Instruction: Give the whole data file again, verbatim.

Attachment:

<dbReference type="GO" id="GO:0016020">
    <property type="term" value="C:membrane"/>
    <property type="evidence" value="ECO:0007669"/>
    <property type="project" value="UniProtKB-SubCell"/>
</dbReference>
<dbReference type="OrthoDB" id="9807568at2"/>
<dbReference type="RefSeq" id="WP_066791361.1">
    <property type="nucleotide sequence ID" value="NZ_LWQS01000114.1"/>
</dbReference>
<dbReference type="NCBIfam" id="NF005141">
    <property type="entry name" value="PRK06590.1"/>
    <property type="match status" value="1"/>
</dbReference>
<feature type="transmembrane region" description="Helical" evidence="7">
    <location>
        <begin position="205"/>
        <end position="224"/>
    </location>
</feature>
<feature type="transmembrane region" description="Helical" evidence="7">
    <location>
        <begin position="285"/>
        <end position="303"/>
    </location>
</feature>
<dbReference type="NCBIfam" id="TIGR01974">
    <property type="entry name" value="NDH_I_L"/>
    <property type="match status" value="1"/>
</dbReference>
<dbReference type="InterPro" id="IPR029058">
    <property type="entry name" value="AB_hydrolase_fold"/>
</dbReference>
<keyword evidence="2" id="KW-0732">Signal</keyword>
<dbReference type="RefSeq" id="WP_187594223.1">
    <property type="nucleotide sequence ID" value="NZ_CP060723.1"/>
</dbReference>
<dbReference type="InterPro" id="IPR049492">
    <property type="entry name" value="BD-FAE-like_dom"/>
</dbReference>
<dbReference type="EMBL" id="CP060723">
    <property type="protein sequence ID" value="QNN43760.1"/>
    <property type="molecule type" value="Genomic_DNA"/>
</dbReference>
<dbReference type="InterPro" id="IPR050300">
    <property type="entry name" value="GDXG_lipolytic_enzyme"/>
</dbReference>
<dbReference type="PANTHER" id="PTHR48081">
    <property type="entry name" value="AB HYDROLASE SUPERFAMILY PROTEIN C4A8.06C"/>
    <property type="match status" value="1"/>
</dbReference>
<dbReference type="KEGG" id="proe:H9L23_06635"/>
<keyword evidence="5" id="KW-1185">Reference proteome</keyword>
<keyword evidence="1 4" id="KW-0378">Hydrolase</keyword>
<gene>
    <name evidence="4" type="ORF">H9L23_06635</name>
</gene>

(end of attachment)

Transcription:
<dbReference type="GO" id="GO:0016020">
    <property type="term" value="C:membrane"/>
    <property type="evidence" value="ECO:0007669"/>
    <property type="project" value="UniProtKB-SubCell"/>
</dbReference>
<dbReference type="OrthoDB" id="9807568at2"/>
<dbReference type="RefSeq" id="WP_066791361.1">
    <property type="nucleotide sequence ID" value="NZ_LWQS01000114.1"/>
</dbReference>
<dbReference type="NCBIfam" id="NF005141">
    <property type="entry name" value="PRK06590.1"/>
    <property type="match status" value="1"/>
</dbReference>
<feature type="transmembrane region" description="Helical" evidence="7">
    <location>
        <begin position="205"/>
        <end position="224"/>
    </location>
</feature>
<feature type="transmembrane region" description="Helical" evidence="7">
    <location>
        <begin position="285"/>
        <end position="303"/>
    </location>
</feature>
<dbReference type="NCBIfam" id="TIGR01974">
    <property type="entry name" value="NDH_I_L"/>
    <property type="match status" value="1"/>
</dbReference>
<dbReference type="InterPro" id="IPR029058">
    <property type="entry name" value="AB_hydrolase_fold"/>
</dbReference>
<keyword evidence="2" id="KW-0732">Signal</keyword>
<dbReference type="RefSeq" id="WP_187594223.1">
    <property type="nucleotide sequence ID" value="NZ_CP060723.1"/>
</dbReference>
<dbReference type="InterPro" id="IPR049492">
    <property type="entry name" value="BD-FAE-like_dom"/>
</dbReference>
<dbReference type="EMBL" id="CP060723">
    <property type="protein sequence ID" value="QNN43760.1"/>
    <property type="molecule type" value="Genomic_DNA"/>
</dbReference>
<dbReference type="InterPro" id="IPR050300">
    <property type="entry name" value="GDXG_lipolytic_enzyme"/>
</dbReference>
<dbReference type="PANTHER" id="PTHR48081">
    <property type="entry name" value="AB HYDROLASE SUPERFAMILY PROTEIN C4A8.06C"/>
    <property type="match status" value="1"/>
</dbReference>
<dbReference type="KEGG" id="proe:H9L23_06635"/>
<keyword evidence="5" id="KW-1185">Reference proteome</keyword>
<keyword evidence="1 4" id="KW-0378">Hydrolase</keyword>
<gene>
    <name evidence="4" type="ORF">H9L23_06635</name>
</gene>